I desperately want to give Caldé of the Long Sun four stars as I have been keenly fixated on exploring the previous two novels in the series. Also, I read this third book of 300 pages in the series in merely two days, so it's obvious I was still captivated by Wolfe's prose and plot. BUT the book starts abruptly and continues to stagger and waver until the very end. It's like the book itself received a good conk on the head and isn't able to walk straight... much like the characters in Caldé of the Long Sun.
As in Lake of the Long Sun (book 2) when the characters were strained through hardship the main cast themselves changed in attitude and speech transforming them for the worst. It was difficult to follow them even though they should have been familiar after reading about them for 500+ pages. The change was unwanted. In Caldé of the Long Sun, this strain becomes overbearing when the hardships pile upon injury which stack upon disconnectedness. The characters' profiles which were molded in Nightside of Long Sun are shattered. It is difficult to sympathize with a cast you have since grown distant from through unfamiliarity.
What causes this abrupt change is a series of head concussions, perpetual bodily injury, insomnia, starvation and over activity of Auk and Silk. Their thoughts are poorly formed and wandering as they draw up improbable scenarios, talk to long dead individuals and skew their own memories of the past. These passages are not reader friendly; I found myself frustrated when encountering each delusional monologue. How many times can Silk get shot, knocked unconscious, bruised, battered and beaten? While dragging yourself through Caldé of the Long Sun you'll be surprised how often; and then sigh as you encounter injury after injury.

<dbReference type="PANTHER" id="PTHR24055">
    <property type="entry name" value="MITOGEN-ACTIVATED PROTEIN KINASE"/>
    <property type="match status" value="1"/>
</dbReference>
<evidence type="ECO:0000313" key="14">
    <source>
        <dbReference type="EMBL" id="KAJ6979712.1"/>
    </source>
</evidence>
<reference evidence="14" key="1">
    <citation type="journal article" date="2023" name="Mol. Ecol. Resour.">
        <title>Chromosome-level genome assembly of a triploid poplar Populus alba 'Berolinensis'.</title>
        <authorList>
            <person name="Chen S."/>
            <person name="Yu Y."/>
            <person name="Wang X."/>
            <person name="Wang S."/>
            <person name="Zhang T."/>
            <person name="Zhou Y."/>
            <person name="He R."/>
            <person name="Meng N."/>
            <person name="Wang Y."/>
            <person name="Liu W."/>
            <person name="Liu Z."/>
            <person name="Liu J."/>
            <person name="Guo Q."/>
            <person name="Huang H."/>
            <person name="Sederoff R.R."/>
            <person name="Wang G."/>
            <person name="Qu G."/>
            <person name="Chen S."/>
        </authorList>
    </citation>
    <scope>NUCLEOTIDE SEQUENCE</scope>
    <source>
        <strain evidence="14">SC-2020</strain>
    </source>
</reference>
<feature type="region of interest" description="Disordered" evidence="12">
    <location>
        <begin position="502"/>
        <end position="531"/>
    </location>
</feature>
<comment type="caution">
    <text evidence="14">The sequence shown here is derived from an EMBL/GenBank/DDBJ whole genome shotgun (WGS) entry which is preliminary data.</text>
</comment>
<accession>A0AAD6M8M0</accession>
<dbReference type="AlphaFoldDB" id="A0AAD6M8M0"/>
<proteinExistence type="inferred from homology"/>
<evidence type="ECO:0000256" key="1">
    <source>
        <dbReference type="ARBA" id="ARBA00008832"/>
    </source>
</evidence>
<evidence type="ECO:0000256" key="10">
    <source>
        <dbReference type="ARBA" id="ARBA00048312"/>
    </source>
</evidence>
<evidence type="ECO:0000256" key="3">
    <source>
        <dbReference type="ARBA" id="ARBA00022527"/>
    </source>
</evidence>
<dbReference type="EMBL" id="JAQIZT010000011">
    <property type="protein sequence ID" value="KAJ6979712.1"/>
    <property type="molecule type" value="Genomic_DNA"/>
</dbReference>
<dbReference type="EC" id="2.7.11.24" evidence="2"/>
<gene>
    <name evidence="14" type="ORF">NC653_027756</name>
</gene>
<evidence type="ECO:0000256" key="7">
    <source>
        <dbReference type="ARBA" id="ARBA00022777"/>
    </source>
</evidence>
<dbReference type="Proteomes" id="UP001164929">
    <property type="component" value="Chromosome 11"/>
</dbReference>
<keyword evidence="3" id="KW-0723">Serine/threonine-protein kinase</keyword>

Some of the more minor characters come and go from the plot without knowing what happened to them, if they have left or have died or are just quiet. I found myself rereading entire pages to see where the characters have disappeared to and often gave up and wrote it off. Granted, it's easy to lose someone in a dark tunnel during the 200 pages of darkness, darkness, darkness.
There are parts of Caldé of the Long Sun which perk my interest in reading about the generation ship which the entire cast find themselves on and how everything seems to by alphabetized (sibling, class seating, villages, etc). I even became intrigued with new mysteries like the Plan of Pas, the greater importance of the Outsider and the Windows. I' eager to read the last book in the series as I expect all these mysteries to be meticulously unwrapped and enjoyed like a Christmas present.